At this there were gasps and whispering.

The girl who thought she was toughest (and had given me the hardest time) said, "You can't do that!"

I carried on ignoring her. There was some nervous laughter.

"You'll get into trouble, Miss," said one of the boys, an overgrown footballer who thought he was God's gift.

I shrugged again.

The silence continued and I stubbed out my cigarette, trying not to cough. I'd been practising, but it still tasted disgusting.

Another girl, the one who was usually in the cupboard, kissing someone or other, piped up, "Aren't you going to teach us?"

I looked at her and shook my head. Then I started on phase two of my plan. I picked on the worst kids and told them exactly what I thought of them. I stood up and pointed at each one in turn and told them, in no uncertain terms, how their lives were going to turn out. One girl cried. A boy went white. The footballer tried to backchat me but I yelled at him and, in shock, he listened to what I had to say.

I have to admit to being terrified, all the while. But when I'd finished, I looked around the room and saw them for what they were, a bunch of kids with a crowd mentality, who'd been allowed to get away with too much, too long. And I knew, from swatting up on their files, that they were all, without fail, struggling with something in their private lives. 4P was a perfect storm of troubled kids. I'd picked a double period on purpose, and now the third part of my plan began.

Downsized, the kids didn't fill the room as loudly. I asked them to bring their chairs into a circle and sit closely to the people on both sides.

And then we talked. I won't go into details becasue it got quite personal, and some of you may know the kids involved. Confidentiality and all that. There were tears. There was laughter. There was bonding. There were apologies.

I couldn't believe it had worked quite as well as it had. We ended the lesson with me giving them a booklet that was going to be the start of a project, a project about each and every one of them. They were going to write their autobiographies, and hopefully find themselves in the process. I believed most of their issues came from self esteem issues, so this was what I was going to tackle first. The
booklet was long and would take us the rest of the term to work through, but at the end they would know themselves a little better, and hopefully have found some self respect and respect for others.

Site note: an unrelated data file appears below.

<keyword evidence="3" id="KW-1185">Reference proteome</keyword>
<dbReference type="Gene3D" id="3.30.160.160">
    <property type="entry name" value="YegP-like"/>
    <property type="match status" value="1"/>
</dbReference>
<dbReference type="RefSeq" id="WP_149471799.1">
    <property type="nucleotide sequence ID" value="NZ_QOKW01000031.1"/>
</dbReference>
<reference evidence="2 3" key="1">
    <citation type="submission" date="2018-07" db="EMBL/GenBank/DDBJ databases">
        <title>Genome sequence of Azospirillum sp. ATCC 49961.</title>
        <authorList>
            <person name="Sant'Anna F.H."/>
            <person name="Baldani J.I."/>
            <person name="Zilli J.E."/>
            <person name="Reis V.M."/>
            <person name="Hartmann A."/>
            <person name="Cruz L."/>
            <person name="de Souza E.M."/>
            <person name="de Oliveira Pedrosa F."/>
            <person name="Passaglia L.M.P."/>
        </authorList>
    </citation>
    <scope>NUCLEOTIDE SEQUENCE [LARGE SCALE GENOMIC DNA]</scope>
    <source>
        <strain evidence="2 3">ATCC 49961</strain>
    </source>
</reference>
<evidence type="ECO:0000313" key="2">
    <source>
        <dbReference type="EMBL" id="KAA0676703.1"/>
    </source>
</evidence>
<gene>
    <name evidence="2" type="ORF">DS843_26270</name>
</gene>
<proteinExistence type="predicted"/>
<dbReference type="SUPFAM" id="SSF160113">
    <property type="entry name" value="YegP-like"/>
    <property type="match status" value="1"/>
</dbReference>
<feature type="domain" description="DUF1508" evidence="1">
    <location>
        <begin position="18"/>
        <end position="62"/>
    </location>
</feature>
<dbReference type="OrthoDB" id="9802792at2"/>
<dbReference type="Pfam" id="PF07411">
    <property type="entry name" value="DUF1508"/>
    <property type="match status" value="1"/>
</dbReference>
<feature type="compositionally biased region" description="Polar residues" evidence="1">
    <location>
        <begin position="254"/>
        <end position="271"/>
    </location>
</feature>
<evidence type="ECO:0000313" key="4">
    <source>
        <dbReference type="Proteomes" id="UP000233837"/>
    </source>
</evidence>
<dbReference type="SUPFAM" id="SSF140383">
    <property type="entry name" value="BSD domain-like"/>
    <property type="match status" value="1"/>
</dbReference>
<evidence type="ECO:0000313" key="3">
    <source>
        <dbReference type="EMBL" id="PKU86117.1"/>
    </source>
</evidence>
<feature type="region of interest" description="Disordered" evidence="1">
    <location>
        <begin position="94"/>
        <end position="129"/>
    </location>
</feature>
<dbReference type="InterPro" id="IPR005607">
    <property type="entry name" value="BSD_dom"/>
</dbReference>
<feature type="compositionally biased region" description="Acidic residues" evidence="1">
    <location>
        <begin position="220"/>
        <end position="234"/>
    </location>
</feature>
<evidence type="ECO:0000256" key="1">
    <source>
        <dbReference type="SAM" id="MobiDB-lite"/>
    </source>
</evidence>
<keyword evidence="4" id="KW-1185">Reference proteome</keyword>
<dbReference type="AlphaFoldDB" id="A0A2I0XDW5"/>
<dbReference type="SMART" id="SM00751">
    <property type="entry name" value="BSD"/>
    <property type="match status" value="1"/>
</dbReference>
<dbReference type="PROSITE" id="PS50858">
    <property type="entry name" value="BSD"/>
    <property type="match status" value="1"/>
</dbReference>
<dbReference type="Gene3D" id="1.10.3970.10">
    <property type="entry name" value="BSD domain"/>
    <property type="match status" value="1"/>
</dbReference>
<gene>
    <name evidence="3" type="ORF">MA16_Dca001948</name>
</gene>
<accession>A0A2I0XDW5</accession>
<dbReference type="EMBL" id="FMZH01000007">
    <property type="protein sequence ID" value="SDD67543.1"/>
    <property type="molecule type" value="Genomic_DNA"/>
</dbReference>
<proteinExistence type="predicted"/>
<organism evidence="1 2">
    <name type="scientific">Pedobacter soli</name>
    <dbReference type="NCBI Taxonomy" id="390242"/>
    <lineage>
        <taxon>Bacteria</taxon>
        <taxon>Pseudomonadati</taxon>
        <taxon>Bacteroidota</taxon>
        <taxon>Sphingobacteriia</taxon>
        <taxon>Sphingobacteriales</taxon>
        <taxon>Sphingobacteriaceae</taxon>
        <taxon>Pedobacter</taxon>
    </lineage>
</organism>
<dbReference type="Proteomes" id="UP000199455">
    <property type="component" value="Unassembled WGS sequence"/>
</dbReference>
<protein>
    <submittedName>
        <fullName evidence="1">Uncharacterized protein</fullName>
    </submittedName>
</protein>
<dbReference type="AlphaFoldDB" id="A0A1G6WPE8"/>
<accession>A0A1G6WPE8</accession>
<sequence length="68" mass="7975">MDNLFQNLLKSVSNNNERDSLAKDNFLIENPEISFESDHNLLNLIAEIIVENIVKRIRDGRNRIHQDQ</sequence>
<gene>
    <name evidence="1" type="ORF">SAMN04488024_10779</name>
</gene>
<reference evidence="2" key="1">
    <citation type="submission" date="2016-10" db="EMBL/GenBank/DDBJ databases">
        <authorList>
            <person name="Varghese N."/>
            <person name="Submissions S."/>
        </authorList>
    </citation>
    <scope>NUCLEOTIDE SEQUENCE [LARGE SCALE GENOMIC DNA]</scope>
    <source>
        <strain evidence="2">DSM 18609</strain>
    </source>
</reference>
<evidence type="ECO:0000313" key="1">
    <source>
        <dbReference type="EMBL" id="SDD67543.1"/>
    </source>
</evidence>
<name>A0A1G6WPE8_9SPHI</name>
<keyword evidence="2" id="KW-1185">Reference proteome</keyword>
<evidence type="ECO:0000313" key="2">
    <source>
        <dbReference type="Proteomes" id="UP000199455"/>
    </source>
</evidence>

I knew, deep down it had been a good idea. It had worked. Whatever happened now, it had been worth it... but as I looked in the mirror and the adrenaline faded away, I began to cry and felt myself shrink as I saw myself for what I really was: a fool. A fool lacking in experience, at that.

I let myself out of the loo and prayed I'd not meet anyone on the way out of the school. There were a few people about but it was during lesson time so the corridors were empty. I crept to my car, started the engine, and went home, where I took to my bed with two paracetamol and my shame.

A week later, I was feeling a bit better. I'd begun to scan the TES for jobs abroad (the media fuss was dying down a little, and I was hoping papers in Asia hadn't picked up on the story.) I was circling the ads that looked inviting, when the phone rang.

It was Mr Suffolk and he sounded very strange. Sort of strangled. In this odd voice, he asked me if I could come into school. Said he had some stuff for me to collect. It was the last thing I wanted to do, as you can imagine.

I drove to the school, gathering myself as I went, so that when I arrived I was able to hold my head high. I'd times it wrong and had arrived at break so I had to walk through a packed playground. As I walked, kids stepped backwards and let me through. Most of them smiled. One of the PSAs saw me and began to clap, a slow, loud clap which was soon picked up and rippled across the crowds, until I was being applauded every step of the way. I stared in confusion. Behind me the crowd closed in again, and followed me to Mr Suffolk's office.

I knocked, and he asked me to come in.

I stood on the threshold, trying not to shake.

"Miss Bell," he said. "I'd, er, like to offer you your job back."

"But...?" was all I could manage.

"You've achieved something amazing. Look at these," he said, and indicated a pile of books on the table. "These are the autobiographies of 4P. All I can say is, somehow, you reached each and every one of those young people. Your methods were... odd, but they worked. I'd be proud to have you back on my staff."

I picked up the booklet on top, which was written by the girl who'd given me the hardest time. Rachel, her name was.

"Miss Bell helped me find out who I was," began the first line of her book, "and I didn't like what I was becoming, so I am going to change. She's one crazy bitch, but she's the best teacher I've ever had, and if she doesn't come back to help us learn we're all going on strike..."

My new lip piercing stung, as I smiled. Mr Suffolk began to look horrified again, but then he smiled too, and shook my hand.